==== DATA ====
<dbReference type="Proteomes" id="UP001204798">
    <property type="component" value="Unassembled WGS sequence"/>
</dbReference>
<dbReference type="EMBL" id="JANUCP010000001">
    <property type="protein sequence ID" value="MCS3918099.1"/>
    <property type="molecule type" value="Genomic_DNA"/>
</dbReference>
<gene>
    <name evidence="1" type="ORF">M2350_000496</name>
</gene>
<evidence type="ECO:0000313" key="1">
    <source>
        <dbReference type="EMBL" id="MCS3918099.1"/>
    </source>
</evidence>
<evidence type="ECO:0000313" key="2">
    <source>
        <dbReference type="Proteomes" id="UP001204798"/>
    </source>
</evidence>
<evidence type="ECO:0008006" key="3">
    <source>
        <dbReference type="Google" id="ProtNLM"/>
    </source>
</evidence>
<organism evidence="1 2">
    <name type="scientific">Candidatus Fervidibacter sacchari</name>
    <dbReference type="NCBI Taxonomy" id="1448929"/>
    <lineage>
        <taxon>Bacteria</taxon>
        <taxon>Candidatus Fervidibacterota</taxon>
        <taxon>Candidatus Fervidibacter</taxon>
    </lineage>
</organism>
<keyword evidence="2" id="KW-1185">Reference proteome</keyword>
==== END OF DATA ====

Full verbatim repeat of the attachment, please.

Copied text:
<dbReference type="Proteomes" id="UP001204798">
    <property type="component" value="Unassembled WGS sequence"/>
</dbReference>
<dbReference type="EMBL" id="JANUCP010000001">
    <property type="protein sequence ID" value="MCS3918099.1"/>
    <property type="molecule type" value="Genomic_DNA"/>
</dbReference>
<gene>
    <name evidence="1" type="ORF">M2350_000496</name>
</gene>
<evidence type="ECO:0000313" key="1">
    <source>
        <dbReference type="EMBL" id="MCS3918099.1"/>
    </source>
</evidence>
<evidence type="ECO:0000313" key="2">
    <source>
        <dbReference type="Proteomes" id="UP001204798"/>
    </source>
</evidence>
<evidence type="ECO:0008006" key="3">
    <source>
        <dbReference type="Google" id="ProtNLM"/>
    </source>
</evidence>
<organism evidence="1 2">
    <name type="scientific">Candidatus Fervidibacter sacchari</name>
    <dbReference type="NCBI Taxonomy" id="1448929"/>
    <lineage>
        <taxon>Bacteria</taxon>
        <taxon>Candidatus Fervidibacterota</taxon>
        <taxon>Candidatus Fervidibacter</taxon>
    </lineage>
</organism>
<keyword evidence="2" id="KW-1185">Reference proteome</keyword>